Painted details on MHB 95, a raised relief square pillar face in the Ambulatory of the Small Amun Temple at Medinet HabuInstagram August 22. 2020
Examining paint traces in the Ambulatory of the Small Amun Temple at Medinet Habu involved a painstaking combination of persistent spraying of the surface with alcohol (the substance to give a temporary shine to the remaining pigment on the wall) and detective work (looking for parallels resembling our faint paint scars). Paint preservation in the temple is affected by a number of factors, with the most obvious among them being the level of protection from the elements. ⠀ ⠀
In this regard, the Inner Sanctuaries are obviously in a much more fortunate condition, exhibiting a plethora of details in certain areas. Nonetheless, even these well-hidden gems had to be thoroughly cleaned from centuries of soot and grime in order to be studied and photographed. Complicating factors of studying the Ambulatory's paintings are 1) being in a much more open space, 2) bearing multiple stages of paint episodes (with 2-3 separate layers of paint on top of each other), and 3) being partially covered up with white plaster at a certain point during the temple's history. ⠀ ⠀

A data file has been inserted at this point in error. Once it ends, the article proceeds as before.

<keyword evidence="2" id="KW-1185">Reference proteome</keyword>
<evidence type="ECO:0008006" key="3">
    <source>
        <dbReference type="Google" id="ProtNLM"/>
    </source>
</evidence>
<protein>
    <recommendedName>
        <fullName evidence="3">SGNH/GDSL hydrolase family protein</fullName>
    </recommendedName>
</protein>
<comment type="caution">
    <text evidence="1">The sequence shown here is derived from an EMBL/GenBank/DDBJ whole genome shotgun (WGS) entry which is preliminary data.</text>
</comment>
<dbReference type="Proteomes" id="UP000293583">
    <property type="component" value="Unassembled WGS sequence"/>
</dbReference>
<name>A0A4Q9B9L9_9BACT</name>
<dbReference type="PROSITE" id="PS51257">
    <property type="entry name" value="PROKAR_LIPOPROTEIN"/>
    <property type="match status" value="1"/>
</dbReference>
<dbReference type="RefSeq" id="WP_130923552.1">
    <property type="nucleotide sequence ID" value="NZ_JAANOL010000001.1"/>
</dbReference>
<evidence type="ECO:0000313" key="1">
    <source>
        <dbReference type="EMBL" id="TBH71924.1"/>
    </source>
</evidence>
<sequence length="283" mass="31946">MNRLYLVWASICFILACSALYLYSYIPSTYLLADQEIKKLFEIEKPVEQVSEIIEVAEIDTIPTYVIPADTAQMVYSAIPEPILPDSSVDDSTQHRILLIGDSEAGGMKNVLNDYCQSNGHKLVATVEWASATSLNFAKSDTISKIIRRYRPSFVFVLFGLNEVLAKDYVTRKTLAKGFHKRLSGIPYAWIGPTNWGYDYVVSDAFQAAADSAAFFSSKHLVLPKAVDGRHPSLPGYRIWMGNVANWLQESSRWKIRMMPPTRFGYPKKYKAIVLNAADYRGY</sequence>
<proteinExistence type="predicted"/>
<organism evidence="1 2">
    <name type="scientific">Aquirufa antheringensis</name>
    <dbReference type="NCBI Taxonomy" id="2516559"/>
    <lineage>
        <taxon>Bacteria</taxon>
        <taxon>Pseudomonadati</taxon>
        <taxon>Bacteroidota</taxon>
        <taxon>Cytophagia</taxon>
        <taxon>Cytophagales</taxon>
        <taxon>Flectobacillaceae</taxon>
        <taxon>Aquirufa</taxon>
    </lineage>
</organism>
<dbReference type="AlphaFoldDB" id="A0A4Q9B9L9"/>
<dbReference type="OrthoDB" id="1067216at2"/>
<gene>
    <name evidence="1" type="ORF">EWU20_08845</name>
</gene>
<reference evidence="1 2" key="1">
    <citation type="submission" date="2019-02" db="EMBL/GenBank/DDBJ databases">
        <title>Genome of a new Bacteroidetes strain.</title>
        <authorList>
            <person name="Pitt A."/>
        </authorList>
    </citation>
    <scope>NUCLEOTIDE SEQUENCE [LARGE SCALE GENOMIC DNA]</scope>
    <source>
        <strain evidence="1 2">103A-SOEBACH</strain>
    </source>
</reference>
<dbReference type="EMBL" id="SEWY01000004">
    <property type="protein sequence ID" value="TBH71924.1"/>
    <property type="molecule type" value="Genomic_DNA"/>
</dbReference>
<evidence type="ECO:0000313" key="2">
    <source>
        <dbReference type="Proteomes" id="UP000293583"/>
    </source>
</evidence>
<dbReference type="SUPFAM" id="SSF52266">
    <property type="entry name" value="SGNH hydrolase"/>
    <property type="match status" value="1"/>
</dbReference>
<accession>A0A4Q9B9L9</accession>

Nonetheless, some of the raised relief square pillar faces (turning inwards towards the bark shrine) still hold some of their original polychrome decoration. An excellent example of the 18th Dynasty paint scheme applied in the Ambulatory is exhibited by MHB 95, the 3rd pillar on the south side of the temple depicting king Thotmes III receiving life from Amun. On MHB 95, the traditional Thutmoside decorative scheme of the king in a simplistic white rectangular kilt and green/blue broad collar pattern is complemented by Amun's more elaborate costume design, a restoration by later ancient artists after the scene was damaged in the Amarna period.⠀ ⠀
To be continued...⠀
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